Cigarette plain packaging: Former health minister Nicola Roxon hails leaked WTO ruling

5 May 2017:

Former health minister Nicola Roxon has hailed a leaked World Trade Organisation ruling to uphold Australia’s cigarette plain packaging laws as a “big win” for public health.

Ms Roxon, who championed the laws introduced in 2012, said she was absolutely thrilled by the outcome she said would pave the way for similar laws in other countries.

The decision has not been officially announced, but US news site Bloomberg obtained a confidential draft of the ruling.

Tobacco companies have long fought the laws in courts and international tribunals, maintaining they infringe on protected trademarks.

But Ms Roxon said the decision constituted a hard-fought victory for Australia and beyond.

“I’m absolutely thrilled with the news today because it’s a big win for Australia, both for our previous government [and] also for the current government that continued to fight so hard,” she said.

“And now the results are three to Australia, zero to the tobacco industry, and I call that a big win.”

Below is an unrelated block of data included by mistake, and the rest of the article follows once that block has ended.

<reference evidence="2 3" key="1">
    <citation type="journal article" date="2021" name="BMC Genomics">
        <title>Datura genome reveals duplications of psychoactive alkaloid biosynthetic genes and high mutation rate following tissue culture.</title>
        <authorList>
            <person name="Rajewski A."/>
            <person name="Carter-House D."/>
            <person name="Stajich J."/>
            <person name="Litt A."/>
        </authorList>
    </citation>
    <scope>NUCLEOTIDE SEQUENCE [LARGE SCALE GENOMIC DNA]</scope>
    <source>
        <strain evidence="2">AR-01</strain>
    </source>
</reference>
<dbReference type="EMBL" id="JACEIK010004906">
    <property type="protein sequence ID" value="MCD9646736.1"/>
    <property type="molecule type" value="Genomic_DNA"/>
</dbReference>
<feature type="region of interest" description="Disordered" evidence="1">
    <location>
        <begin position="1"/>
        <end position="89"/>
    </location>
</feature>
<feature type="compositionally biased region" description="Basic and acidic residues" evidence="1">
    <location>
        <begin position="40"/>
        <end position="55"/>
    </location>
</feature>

Tobacco giant Philip Morris unsuccessfully brought a claim against Australia under investor-state dispute settlement provisions in a Hong Kong trade deal in 2011.

The company also failed in a bid to challenge the constitutionality of plain packaging laws in the High Court in 2012.

Ms Roxon said the World Trade Organisation ruling showed the tide was turning on big tobacco companies.

“We had a fight in the High Court, which we won. We had a fight in Hong Kong with Philip Morris that we won. We’ve had a fight in the WTO,” she said.

“It’s time for them to call it quits. They can’t keep fighting unless they think that simply by fighting they’ll scare people off.”

Plain packaging gaining momentum worldwide

Numerous studies have shown plain packaging laws are effective in reducing the rate of people taking up smoking.

Ms Roxon said the ruling would embolden other countries to enact similar laws to reduce smoking rates.

“Governments of all colours and a lot of advocacy in the community has meant that we’ve been able to withstand pressure [from tobacco companies], but now other countries will take heart from this,” she said.

“I don’t think the industry, even when they throw everything they can at it, will be able to stop governments trying to intervene and reduce people getting addicted to this very dangerous product.

“Australia can be really proud that we’ve been leading the way on this front.”

Tobacco companies Philip Morris and British American Tobacco did not respond to requests for comment.

In a statement, Trade Minister Steve Ciobo did not confirm nor deny the leaked decision.

“WTO dispute settlement cases remain confidential until finalised and circulated to WTO members,” he said.

“As the interim report remains confidential it would not be appropriate for the Government to comment at this time.”